"I was working on the proof of one of my poems all the morning, and took out a comma. In the afternoon I put it back again."
There are a number of generally-held views of what a writer's day is like. Sometimes we envision a person doing a lot of contemplation of his or her own navel; other times we envision a skinny person sitting in a bare room banging away on a typewriter at great speed, enhanced by caffeine and nicotine, pausing only to rip the current sheet out of the typewriter, crumple it, and toss it into a wire-frame garbage can the floor around which is littered with dozens of crumpled versions of the same page. We envision something like Wilde's quote above, a writer poring over many a manuscript, moving single words around in deep concentration.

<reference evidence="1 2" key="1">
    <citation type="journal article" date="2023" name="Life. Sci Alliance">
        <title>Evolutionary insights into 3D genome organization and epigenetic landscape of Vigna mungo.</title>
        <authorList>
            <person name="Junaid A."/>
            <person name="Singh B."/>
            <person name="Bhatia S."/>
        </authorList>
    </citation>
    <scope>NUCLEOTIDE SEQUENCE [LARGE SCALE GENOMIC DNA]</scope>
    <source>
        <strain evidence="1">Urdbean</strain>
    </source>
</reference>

For some writers, though, it's actual work. Witness a day in the life of Sheila Viehl.
Of course, all writers are different. Sheila works in several different genres and these days she has a lot of projects going on at once. Not all writers work as hard as she does, but for all writers, it is work. Writing is not sitting around, waiting for the inspiration to show up. Writing is sitting at the desk every day, wringing the inspiration from one's fingers until they bleed. And if it's a dry day, with no inspiration to be found, it's still work.
I came across another nifty quote the other day, but I've already forgotten the source: "The reward for work well done is the opportunity to do more work." That applies to everything, really, but it really applies to writing.